Hauraki Plains College
Agriculture students at Hauraki Plains College work their own farm.
Hauraki Plains College is located at Ngatea. It is a co-ed school for around 700 children from year 9 to 13.
One feature of the school is that has really strong connections to the local community. A key partnership is the Haurakian Charitable Trust which was established in 2004. It was set up to support continuing developments at the College by providing cultural, recreational and educational opportunities and resources. In 2006 the Trust purchased nearby Hayward Farm. The land has links to the college through the Hayward family, who were early pioneers in the community. The farm purchase was made through community financial support.
Hayward Farm is operated by a contract milker , it covers 69ha and carries 180 cows. Profits from the farm go to college projects such as computer facilities.
Around 120 students use the farm as a venue for Agriculture Studies. The college has been offering agriculture for students since the mid 1990s. Agriculture was introduced as a subject in response to increasingly demand for farm employees with greater skills. The idea was to keep more children employed locally and make them more “job ready”.
A meeting was organized locally to oversee the initiative and a six member committee was appointed.
Prior to the purchase of the farm courses were run on local farms. Agriculture teacher Logan Taylor would ferry students from the college to the various farms and then pick them up at the end of each day.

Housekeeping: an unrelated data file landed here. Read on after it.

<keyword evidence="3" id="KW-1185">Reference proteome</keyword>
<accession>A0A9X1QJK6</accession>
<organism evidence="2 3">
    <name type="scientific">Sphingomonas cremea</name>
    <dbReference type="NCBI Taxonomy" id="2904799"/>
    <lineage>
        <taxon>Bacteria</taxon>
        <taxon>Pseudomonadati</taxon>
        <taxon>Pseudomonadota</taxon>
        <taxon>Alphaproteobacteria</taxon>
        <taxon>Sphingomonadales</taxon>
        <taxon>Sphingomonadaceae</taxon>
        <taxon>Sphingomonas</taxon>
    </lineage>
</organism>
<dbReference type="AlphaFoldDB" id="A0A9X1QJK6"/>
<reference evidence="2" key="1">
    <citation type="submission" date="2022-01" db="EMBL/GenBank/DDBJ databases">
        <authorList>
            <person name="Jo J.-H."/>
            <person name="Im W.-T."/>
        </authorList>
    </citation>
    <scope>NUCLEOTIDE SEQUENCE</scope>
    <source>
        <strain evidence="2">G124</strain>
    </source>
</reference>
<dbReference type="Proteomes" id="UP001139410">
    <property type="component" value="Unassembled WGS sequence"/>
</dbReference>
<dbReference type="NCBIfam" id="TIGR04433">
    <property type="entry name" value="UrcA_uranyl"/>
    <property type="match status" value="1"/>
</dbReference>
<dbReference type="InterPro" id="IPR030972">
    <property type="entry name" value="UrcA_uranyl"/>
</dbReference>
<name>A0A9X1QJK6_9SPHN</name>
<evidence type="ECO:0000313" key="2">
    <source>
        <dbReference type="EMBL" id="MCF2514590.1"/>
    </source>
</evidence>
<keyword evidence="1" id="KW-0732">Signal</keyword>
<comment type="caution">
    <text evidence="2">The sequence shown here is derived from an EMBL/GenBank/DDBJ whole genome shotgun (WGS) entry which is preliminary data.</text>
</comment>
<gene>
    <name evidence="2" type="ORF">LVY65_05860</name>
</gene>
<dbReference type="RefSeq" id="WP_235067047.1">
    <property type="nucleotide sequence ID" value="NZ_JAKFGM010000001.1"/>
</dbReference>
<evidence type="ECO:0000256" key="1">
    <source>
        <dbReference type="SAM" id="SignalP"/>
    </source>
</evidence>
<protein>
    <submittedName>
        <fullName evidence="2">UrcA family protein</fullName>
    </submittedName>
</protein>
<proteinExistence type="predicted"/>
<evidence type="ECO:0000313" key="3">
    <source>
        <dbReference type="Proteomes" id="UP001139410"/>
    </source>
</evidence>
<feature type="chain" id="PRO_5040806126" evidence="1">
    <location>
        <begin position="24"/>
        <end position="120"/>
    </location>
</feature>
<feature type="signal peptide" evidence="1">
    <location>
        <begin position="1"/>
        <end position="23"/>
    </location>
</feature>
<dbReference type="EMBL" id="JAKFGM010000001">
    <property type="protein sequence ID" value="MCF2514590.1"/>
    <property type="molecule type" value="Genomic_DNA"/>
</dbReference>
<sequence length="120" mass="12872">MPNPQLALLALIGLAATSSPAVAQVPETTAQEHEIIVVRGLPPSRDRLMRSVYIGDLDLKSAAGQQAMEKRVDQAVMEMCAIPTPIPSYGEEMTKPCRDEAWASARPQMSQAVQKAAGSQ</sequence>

The farm trainers were picked through the local network – they were chosen because they were better than average farmers and were located close enough to the school.
Logan Taylor says the Agriculture courses he teaches at Hauraki Plains are mostly practical. The courses are based on Ag ITO (now Primary ITO) Level 1 and 2 certificates.
Students complete practical work under supervision on the farm and cover the theory in class at school. Year 10 is a half-year taster course. Year 11 is the Primary Industries course with a large practical content included. Year 12 is an extension from Year 11, covering areas such as spraying, chemicals, tractors, beef, deer and similar fields.
Funding has historically come via Gateway with topping up from normal school budget in addition to what can be made from the farm.
Logan says he generally takes the kids out in small groups. They start with basic skills like how to run out a fence line to more complicated tasks like tractor driving – building post and rail fences. Naturally Health and Safety is a big part of any practical work on the property.
Before he started at Hauraki Plains College, Logan says he had 10 years in the airforce then moved onto oilrigs. He started off on his wife’s parent’s farm and then started to get into teaching – which has now become his passion.
The Haurakian Charitable Trust is currently looking to a buy a bigger farm. The proposed new property is 182ha and capable of carrying 500 cows.